While incoming first-year students are visiting during Blue Devil Days, a Wired! Lab project team, “Statues Speak,” will display the first phase of its result to new students and other Duke visitors.
The final products of the project will have two main components, an app and a website with audio files. Each statue on West and East Campus will have a QR code attached to it. Scanning the code with a smartphone will direct the viewers to a website, where they can listen to the stories behind the statue, narrated mostly by members of the Duke and Durham communities. The team is also developing an app called Duke Explore that leads a virtual tour of Duke, starting from West Campus and ending on East Campus. The app will also include three-dimensional models of the statues and audio narratives with accompanying transcripts.
Elizabeth Baltes, assistant professor of visual arts at Coastal Carolina University, organized the project. As a former Ph.D. student at Duke, she was one of the first members of the Wired! Lab when it was launched in the spring of 2009 as a combination of art history and digital technology. Baltes found inspiration for “Statues Speak” in a project in London in which statues on the street told their stories, narrated by celebrities, when the viewers took a picture of the QR codes on the statues. Like London, Duke had numerous statues on campus to which people did not pay enough attention, prompting Baltes to create “Statues Speak” while she was still a student.
Although she originally began working with Duke students, she also got students at Coastal Carolina University to be involved in the project when she became a professor at the school.
“I thought it was important to have students work on this from both angles, because it is a great learning experience for them to collaborate with people from different universities,” Baltes said. “It draws attention to the fact that this is not just an issue about statues at Duke. These are addressing much bigger questions that are of interest to everyone.”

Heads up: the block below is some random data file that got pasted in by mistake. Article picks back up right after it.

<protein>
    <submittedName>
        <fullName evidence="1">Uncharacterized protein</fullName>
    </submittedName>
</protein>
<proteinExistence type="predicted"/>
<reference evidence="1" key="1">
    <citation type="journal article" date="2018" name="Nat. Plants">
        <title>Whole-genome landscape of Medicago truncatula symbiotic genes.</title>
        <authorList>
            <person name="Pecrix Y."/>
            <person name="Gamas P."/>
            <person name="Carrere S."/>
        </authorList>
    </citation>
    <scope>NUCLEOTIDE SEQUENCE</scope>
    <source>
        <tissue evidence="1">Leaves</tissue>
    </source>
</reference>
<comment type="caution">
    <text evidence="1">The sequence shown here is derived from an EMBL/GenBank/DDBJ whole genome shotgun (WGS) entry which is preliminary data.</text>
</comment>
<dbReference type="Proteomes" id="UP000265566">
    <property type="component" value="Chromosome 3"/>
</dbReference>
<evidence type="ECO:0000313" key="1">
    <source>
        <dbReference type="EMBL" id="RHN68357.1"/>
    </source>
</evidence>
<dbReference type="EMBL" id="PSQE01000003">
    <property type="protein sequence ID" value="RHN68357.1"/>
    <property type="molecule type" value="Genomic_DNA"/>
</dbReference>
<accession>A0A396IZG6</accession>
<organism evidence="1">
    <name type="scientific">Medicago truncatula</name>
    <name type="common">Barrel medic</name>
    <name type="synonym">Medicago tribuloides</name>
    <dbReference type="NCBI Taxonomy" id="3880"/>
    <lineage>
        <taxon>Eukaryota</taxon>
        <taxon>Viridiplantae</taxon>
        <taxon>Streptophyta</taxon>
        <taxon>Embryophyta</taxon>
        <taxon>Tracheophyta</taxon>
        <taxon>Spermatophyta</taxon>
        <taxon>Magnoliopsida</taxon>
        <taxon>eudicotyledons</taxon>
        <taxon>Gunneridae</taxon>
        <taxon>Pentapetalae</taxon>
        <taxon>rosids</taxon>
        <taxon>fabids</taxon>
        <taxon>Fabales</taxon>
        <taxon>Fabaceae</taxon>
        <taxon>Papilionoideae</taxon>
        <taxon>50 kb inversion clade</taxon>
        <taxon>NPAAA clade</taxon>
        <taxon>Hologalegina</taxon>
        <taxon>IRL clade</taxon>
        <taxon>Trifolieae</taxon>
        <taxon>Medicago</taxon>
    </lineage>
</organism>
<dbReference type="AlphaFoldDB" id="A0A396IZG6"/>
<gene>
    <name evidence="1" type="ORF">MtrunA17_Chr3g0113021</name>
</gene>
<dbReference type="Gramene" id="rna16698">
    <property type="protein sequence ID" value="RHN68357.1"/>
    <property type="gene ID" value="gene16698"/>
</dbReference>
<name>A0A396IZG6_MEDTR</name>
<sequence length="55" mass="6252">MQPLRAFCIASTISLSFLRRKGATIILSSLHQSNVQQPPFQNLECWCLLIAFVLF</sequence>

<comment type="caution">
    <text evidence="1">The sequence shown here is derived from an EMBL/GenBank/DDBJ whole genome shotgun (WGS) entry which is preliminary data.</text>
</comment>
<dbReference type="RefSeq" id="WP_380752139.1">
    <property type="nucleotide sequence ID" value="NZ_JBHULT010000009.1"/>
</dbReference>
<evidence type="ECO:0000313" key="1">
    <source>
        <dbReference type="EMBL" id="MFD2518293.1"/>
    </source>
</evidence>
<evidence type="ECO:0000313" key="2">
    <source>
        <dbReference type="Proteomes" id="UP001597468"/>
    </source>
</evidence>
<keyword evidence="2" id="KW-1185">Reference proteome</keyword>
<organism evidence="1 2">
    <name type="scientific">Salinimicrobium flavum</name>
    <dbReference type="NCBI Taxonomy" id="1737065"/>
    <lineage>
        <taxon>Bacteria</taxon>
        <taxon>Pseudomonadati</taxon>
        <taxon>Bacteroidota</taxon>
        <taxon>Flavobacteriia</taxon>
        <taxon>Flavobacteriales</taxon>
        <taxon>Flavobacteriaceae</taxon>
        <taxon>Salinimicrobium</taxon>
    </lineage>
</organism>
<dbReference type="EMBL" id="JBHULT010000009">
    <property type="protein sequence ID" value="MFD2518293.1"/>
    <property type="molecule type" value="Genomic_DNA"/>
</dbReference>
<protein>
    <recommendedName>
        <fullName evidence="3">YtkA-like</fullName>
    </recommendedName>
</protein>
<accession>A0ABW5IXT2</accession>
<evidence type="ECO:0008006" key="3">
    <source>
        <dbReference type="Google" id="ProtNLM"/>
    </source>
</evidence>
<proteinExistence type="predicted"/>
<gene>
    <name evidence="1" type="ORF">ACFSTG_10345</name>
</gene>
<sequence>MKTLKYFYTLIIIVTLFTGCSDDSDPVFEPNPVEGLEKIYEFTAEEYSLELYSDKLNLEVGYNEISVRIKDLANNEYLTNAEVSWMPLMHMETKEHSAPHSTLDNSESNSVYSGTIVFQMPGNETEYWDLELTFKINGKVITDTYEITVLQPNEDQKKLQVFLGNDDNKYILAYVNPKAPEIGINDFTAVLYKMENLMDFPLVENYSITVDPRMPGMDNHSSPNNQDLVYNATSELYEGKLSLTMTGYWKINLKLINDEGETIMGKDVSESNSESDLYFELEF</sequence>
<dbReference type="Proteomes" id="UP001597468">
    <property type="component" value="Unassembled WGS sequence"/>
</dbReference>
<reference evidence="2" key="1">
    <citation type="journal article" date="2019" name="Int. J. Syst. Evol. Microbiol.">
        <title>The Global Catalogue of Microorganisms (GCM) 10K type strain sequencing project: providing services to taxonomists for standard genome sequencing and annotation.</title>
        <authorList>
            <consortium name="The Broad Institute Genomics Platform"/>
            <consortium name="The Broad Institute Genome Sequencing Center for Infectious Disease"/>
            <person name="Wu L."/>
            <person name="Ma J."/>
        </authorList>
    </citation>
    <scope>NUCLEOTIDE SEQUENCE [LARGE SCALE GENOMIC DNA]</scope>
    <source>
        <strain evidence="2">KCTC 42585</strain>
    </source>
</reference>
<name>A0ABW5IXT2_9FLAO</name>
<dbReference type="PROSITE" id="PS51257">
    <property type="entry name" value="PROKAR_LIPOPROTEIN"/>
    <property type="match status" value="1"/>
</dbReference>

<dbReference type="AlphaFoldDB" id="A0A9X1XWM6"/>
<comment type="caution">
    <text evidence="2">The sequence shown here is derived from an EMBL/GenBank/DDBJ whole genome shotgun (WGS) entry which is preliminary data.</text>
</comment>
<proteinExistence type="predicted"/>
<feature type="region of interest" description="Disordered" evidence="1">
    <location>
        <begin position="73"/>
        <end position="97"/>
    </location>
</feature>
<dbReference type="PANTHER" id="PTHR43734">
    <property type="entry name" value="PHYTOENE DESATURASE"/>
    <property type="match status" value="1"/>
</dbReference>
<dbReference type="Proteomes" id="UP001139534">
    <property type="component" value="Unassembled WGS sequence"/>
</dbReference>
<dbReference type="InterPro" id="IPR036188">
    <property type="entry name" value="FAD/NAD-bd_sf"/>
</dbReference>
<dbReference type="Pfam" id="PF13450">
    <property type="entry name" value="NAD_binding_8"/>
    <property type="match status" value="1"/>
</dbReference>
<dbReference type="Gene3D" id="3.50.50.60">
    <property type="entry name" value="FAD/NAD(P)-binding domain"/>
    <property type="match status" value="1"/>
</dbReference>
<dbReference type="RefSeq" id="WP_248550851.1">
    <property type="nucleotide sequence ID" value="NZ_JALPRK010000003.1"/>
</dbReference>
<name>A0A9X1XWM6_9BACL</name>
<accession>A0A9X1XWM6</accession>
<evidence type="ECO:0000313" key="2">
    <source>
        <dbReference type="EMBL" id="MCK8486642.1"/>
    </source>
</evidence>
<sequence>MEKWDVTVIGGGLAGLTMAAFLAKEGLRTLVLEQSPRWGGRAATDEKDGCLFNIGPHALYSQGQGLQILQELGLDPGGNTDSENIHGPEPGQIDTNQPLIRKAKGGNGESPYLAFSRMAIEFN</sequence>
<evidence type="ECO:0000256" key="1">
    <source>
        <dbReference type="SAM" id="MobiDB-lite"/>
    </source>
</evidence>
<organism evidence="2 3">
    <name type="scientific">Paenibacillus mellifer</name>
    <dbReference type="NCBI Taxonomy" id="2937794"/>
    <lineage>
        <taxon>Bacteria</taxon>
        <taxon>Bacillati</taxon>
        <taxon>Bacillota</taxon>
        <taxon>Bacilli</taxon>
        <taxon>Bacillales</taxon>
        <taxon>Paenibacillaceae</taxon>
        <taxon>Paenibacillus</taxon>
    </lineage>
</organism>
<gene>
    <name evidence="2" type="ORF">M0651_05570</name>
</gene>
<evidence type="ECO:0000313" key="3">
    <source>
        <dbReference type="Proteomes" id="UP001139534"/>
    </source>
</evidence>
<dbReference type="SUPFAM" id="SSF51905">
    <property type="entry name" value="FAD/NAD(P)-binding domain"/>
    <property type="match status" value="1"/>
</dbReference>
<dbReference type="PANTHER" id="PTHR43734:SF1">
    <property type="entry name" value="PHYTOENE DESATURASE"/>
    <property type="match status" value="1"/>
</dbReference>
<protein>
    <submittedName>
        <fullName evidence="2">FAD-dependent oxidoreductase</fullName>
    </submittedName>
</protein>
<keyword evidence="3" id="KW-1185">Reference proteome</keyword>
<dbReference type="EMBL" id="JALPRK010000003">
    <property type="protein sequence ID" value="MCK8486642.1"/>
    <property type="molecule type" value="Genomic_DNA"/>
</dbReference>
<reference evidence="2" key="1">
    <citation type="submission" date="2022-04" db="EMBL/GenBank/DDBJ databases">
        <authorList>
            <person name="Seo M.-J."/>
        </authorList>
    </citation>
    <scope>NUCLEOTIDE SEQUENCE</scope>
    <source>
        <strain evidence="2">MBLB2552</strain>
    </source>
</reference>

Except for one, which was voiced by a visiting bronze sculptor at Coastal Carolina, all recordings are voiced by members of the Durham community.
“It makes the past present,” Baltes said. “To have a voice of someone who we might see around Durham or on campus gets with the idea that [the statues] are living things.”
Particularly notable among the recordings — along with President Vincent Price and former President Richard Brodhead — is the voice of Provost Sally Kornbluth. Baltes said it was important to have the highest ranking female official at Duke narrate the story of the only statue of a woman, that of a female nurse among the 65th General Hospital Memorial statues near Duke Hospital.
Students also play key roles in the project. Junior Mary Weggeland reviews photos of statues to ensure that the audience sees the best representations of them. With her experiences in using digital tools for art historical research, she has also been working with Baltes and other professors at Duke on adding information about the statues to the database for the Duke Explore app and uploading audio files.
“It really is an all-encapsulating technology that is great for visitors and provides a good experience of seeing Duke’s campus through historical lens of the statuary,” Weggeland said.
Jo Kwon, a masters of computational media student in the Art, Art History and Visual Studies department, has been involved in photographing the 65th General Hospital Memorial statues and turning them into a three-dimensional model.
“I have been seeing so many statues on Duke’s campus, but I never paid attention to them,” Kwon said. “I learn [through the project] more about Duke and Durham’s history overall.”
Get The Dirt
Subscribe to our weekly email about what's trending at Duke
Looking forward to displaying their results during Blue Devil Days, Baltes and the students involved in the project hoped that viewers would be able to discover the different perspectives behind the stories that each statue told.
“I think viewers have a tendency to want to see portrait statues, because [due to] the nature of portrait statues, they want to see [the statues] as historical records or documents … and forget the idea that statues are not neutral,” Baltes said. “They tend to frame the position of the person who paid for it in a positive way, and I want to draw attention to the idea that statues do tell stories, just like people so, and they are biased, just like people are.”